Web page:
TALLAHASSEE, Fla. — Coleman Stipanovich, executive director of the $187.5 billion State Board of Administration, resigned his post after local government authorities investing in the SBA’s internally managed cash pool caused a run of withdrawals in the fund.
The local executives pulled a lot of their money because of concerns about defaults in structured investment vehicles and other debt backed by subprime loans and downgrades in more of them.
The pool, with assets valued at $27.3 billion as of Sept. 30, fell to $14 billion following the withdrawals. It was closed for redemptions Nov. 29.
Under a restructuring, the pool has since been split into two funds: A and B.
Fund A consists of $12 billion in high-quality money market instruments, as valued Dec. 4. The fund was reopened for limited withdrawals on Dec. 6, and its value fell to $10.29 billion at its close of business Dec. 7. Only a total of $8.5 million was deposited into Fund A on Dec. 6 and Dec. 7.
Fund B consists of $867 million face value of subprime-related investments in default and $1.2 billion in financial distress.
The pool manages operating assets for Florida municipalities and other local governmental units, as well as managing $756 million in subprime-related investments that are under financial stress for the $138 billion Florida Retirement System.
Trustees directed the SBA to issue an RFP for investment management firms to manage the local government investment pool. They named BlackRock (BLK) Inc, (BLK) New York, which trustees had hired to advise on restructuring the pool, as interim manager of the pool for 90 days in expectation that the search process will be completed by then. No further details about the RFP were available.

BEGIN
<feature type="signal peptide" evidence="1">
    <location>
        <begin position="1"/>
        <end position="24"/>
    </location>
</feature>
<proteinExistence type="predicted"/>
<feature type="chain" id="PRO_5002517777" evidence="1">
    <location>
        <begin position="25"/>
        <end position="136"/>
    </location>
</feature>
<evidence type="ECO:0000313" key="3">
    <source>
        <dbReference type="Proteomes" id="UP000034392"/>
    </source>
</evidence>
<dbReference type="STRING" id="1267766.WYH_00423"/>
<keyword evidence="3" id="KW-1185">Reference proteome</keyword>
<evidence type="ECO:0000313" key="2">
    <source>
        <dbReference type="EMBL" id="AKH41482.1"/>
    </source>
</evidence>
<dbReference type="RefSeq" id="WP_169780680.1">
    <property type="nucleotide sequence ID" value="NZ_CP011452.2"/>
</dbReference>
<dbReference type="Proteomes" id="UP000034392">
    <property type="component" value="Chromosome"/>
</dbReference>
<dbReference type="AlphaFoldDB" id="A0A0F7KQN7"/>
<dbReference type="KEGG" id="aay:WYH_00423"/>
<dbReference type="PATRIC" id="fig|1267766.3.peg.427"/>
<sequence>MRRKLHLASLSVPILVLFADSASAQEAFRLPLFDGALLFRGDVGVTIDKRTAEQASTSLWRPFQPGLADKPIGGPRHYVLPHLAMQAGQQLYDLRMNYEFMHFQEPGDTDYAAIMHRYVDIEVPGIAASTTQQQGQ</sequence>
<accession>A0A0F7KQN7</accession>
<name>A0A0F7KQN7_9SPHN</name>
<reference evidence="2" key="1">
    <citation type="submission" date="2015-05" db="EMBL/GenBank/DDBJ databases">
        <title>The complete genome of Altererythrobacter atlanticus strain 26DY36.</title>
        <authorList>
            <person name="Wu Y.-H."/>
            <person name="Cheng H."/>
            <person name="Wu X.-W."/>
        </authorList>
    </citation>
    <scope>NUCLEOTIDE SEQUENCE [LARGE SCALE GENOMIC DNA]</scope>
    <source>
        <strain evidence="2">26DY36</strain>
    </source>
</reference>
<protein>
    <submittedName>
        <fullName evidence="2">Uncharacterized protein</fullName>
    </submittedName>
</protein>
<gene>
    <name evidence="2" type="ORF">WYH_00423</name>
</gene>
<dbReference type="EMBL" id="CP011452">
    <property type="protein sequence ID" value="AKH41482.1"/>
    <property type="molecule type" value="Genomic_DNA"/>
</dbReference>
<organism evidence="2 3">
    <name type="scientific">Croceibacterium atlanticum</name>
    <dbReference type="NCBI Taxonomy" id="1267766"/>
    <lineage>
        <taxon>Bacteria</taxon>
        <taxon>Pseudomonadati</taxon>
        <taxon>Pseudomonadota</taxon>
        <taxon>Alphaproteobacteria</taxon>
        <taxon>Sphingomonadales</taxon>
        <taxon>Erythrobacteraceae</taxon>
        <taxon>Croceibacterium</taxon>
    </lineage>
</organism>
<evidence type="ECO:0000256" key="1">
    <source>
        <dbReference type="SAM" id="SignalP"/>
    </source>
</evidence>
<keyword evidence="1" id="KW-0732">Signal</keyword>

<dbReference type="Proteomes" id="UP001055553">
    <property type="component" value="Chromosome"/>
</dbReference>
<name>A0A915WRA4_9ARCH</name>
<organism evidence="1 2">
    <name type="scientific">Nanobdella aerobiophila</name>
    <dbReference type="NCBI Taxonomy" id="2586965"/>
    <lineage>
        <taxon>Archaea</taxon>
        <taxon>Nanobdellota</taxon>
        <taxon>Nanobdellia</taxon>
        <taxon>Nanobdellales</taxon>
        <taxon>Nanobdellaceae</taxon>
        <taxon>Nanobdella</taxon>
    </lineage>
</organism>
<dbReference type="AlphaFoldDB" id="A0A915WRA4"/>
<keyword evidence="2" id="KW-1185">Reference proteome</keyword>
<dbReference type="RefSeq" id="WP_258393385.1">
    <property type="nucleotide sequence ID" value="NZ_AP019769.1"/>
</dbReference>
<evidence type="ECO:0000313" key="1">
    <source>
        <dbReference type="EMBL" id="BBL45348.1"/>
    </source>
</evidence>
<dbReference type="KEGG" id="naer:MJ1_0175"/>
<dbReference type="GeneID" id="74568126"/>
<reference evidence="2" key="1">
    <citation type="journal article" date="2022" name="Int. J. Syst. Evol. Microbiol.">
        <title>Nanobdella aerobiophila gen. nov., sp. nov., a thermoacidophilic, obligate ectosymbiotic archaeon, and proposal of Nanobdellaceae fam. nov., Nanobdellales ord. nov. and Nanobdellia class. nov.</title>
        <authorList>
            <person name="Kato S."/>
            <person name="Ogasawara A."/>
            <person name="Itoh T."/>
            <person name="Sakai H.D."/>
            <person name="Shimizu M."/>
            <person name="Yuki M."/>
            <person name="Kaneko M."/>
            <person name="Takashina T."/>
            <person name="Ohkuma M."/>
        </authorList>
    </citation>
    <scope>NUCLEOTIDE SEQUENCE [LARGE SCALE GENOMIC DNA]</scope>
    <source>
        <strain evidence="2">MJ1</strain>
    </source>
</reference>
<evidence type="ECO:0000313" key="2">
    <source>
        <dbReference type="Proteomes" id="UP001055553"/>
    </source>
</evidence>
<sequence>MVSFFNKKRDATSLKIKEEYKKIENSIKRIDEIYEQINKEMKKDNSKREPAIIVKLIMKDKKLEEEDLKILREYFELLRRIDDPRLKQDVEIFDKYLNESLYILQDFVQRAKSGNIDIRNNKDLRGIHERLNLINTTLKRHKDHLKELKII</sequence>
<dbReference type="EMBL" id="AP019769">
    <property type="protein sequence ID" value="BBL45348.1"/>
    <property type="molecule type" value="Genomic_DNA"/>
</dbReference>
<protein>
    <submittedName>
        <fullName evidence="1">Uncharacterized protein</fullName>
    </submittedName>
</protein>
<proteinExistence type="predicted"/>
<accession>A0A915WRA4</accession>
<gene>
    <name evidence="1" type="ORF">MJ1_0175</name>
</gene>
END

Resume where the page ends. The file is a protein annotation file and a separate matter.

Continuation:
In giving his resignation Dec. 4, Mr. Stipanovich said he would discuss a timetable for his departure with SBA trustees at another time.
His announcement came near the conclusion of the meeting of the SBA’s trustees: Gov. Charlie Crist, Chief Financial Officer Alex Sink and Attorney General Bill McCollum. Mr. Crist asked, “Coleman, do you have any final comments for us?”
Mr. Stipanovich said he had given thought to “doing the right thing” and “the decision is to step down as executive director of the State Board of Administration.”
“There is nothing more important to me, except my family and friends, than to restore the confidence of the people in the State Board of Administration,” Mr. Stipanovich said. “I hope my actions today help the State Board of Administration to move forward.”
Mr. Stipanovich has been executive director of the SBA — whose assets include the $138 billion Florida Retirement System — for seven years.
Nothing was said at the meeting about naming an interim executive director or initiating a search for a replacement.